Deutsche Boerse has confirmed it will close its dark pool Xetra MidPoint in the summer of this year, several years after it signed a controversial deal with Liquidnet.
The exchange told The TRADE it would be implementing a new trading system in anticipation of MiFID II‘s large-in-scale waiver and there would be no reason to continue dark pool trading for small-size transactions.
“Xetra MidPoint today supports dark trading for all trade sizes. With the volume thresholds of 4% and 8% in the reference price waiver we see limited potential for this transparency waiver.
“That’s why we will no longer offer MidPoint after our technology upgrade to a new system in summer 2017. We trust that our existing auction mechanism as well as our Volume Discovery Order from 2018 onwards are viable options to execute large-in-scale orders under MiFID II,” a spokesperson said.
Xetra MidPoint came under fire after Deutsche Boerse partnered with Liquidnet in 2013 and it allowed large-scale orders to interact with orders resting on Liquidnet’s venue.
The model connected 240 Xetra members to Liquidnet’s network and both parties said the partnership would combine liquidity from multiple sources and increase the probability of large orders being executed at midpoint.
Speaking at the time, Mark Pumfrey, head of EMEA at Liquidnet, explained: “ When combined with an average execution size of €1.1 million on our platform, the Xetra MidPoint liquidity will significantly enhance institutional block trading in German stocks.
“We believe this cooperation will make trading of these stocks more efficient, drive performance, and lead to an increase in foreign institutional investment.”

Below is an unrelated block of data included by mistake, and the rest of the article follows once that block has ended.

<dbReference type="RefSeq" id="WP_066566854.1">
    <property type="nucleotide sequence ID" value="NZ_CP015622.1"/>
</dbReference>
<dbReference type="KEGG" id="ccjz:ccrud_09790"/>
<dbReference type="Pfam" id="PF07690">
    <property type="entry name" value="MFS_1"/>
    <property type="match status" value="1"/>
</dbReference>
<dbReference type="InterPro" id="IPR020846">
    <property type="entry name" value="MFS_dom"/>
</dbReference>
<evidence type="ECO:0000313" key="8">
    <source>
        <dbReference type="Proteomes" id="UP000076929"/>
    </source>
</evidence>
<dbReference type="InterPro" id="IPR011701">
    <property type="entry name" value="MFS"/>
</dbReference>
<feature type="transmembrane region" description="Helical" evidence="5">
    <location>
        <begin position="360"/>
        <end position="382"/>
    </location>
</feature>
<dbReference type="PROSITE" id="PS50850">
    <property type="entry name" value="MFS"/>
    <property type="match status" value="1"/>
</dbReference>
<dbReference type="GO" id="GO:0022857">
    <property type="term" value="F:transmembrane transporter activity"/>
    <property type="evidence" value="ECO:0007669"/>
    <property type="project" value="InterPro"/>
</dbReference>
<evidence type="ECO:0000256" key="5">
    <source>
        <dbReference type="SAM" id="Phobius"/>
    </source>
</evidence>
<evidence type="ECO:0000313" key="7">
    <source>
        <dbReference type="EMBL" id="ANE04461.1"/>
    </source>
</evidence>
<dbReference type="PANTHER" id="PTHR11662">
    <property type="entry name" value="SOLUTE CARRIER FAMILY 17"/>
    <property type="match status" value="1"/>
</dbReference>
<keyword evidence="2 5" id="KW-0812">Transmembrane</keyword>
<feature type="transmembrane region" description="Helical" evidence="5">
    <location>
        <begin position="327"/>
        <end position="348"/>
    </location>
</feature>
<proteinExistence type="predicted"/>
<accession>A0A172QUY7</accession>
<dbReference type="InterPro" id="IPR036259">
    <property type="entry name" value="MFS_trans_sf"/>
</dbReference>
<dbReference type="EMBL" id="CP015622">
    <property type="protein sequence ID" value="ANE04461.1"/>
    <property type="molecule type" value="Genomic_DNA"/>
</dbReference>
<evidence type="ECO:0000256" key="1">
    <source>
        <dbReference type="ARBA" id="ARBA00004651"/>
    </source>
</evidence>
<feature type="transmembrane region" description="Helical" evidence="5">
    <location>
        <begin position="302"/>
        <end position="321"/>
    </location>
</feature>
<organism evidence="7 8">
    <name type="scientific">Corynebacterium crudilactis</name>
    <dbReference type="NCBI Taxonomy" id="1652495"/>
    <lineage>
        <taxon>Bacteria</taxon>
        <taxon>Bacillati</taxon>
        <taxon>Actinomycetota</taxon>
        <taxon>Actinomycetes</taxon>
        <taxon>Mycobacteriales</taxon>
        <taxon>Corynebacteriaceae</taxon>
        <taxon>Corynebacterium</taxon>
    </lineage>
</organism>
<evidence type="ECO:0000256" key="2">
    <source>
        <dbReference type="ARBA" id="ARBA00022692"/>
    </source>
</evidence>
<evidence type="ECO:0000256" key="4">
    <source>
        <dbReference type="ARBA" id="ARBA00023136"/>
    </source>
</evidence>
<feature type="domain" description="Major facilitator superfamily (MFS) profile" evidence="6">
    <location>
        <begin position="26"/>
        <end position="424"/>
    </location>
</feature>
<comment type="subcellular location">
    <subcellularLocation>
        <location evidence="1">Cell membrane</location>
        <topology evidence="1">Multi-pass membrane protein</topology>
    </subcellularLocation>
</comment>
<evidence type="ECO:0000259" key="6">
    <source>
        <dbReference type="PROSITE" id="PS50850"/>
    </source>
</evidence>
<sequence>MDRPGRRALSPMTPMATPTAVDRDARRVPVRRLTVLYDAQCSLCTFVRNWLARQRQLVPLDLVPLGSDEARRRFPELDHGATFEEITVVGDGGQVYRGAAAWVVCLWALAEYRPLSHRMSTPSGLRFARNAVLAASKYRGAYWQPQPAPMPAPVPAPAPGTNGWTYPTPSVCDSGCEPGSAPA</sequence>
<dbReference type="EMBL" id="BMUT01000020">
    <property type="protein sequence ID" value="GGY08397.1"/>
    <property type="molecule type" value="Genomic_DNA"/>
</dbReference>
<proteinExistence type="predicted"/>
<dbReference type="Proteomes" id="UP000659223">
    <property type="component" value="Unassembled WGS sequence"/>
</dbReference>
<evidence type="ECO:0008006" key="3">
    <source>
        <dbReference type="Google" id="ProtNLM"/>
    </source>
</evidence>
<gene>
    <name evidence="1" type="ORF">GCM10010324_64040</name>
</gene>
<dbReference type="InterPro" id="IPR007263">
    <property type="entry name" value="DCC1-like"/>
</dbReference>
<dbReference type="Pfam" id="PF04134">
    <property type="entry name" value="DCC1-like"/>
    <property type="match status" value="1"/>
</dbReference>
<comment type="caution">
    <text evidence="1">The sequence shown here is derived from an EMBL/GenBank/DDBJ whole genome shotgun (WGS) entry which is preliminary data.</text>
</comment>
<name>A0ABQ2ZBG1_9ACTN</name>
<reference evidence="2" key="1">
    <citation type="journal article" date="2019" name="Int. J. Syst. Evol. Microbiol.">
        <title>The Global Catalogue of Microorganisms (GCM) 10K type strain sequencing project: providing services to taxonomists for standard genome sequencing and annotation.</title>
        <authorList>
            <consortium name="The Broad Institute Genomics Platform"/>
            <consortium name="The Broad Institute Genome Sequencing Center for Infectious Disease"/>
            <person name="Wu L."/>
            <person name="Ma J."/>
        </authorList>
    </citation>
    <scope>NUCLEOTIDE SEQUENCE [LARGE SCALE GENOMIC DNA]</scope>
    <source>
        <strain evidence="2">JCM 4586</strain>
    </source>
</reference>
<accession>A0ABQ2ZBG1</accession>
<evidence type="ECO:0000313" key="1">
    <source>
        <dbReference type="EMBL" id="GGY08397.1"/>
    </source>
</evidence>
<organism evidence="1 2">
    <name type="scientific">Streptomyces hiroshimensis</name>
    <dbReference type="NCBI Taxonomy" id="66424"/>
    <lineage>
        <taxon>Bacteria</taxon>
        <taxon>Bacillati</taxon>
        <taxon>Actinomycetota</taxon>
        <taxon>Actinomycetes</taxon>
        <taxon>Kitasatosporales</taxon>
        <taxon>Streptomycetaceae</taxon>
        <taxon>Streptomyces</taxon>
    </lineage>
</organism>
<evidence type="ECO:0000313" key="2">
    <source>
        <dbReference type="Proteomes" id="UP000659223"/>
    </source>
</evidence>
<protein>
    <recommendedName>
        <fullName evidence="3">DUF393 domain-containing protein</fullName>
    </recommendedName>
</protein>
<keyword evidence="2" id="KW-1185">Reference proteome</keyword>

However, it led to Morgan Stanley and Credit Suisse pulling out of the dark pool due to fears the changes would allow Liquidnet’s members to see information on orders without having to trade against them.
Credit Suisse sent a note to its clients at the time explaining its policy is that “orders sent to trading venues must not be onward routed to other venues… when we receive either an explicit opt-out for flows, or a guarantee that no order information is sent to third-party providers from this venue”.
The loss of these brokers led to a rapid decline in turnover on Xetra’s dark order book.
According to figures from Thomson Reuters at the time, the dark pool saw total turnover of €39 million in July 2013 with a market share of 0.11%, but by August that year, this had dropped to €5 million, or just 0.01% of the market.
Michael Krogmann, executive director and head of market development at Deutsche Boerse, said at the time: “We have had some concerns raised by members who were actively trading on Xetra MidPoint, mostly those trading relatively small orders in highly liquid stocks and so we have this month added a €100,000 threshold before orders are available to Liquidnet members.”
Krogmnn insisted orders were not leaving the Xetra MidPoint environment and said member anonymity was important. He also claimed that the deal with Liquidnet helped attract the attention of new members based in Germany who were keen to make large trades of less liquid mid- and small-cap stocks.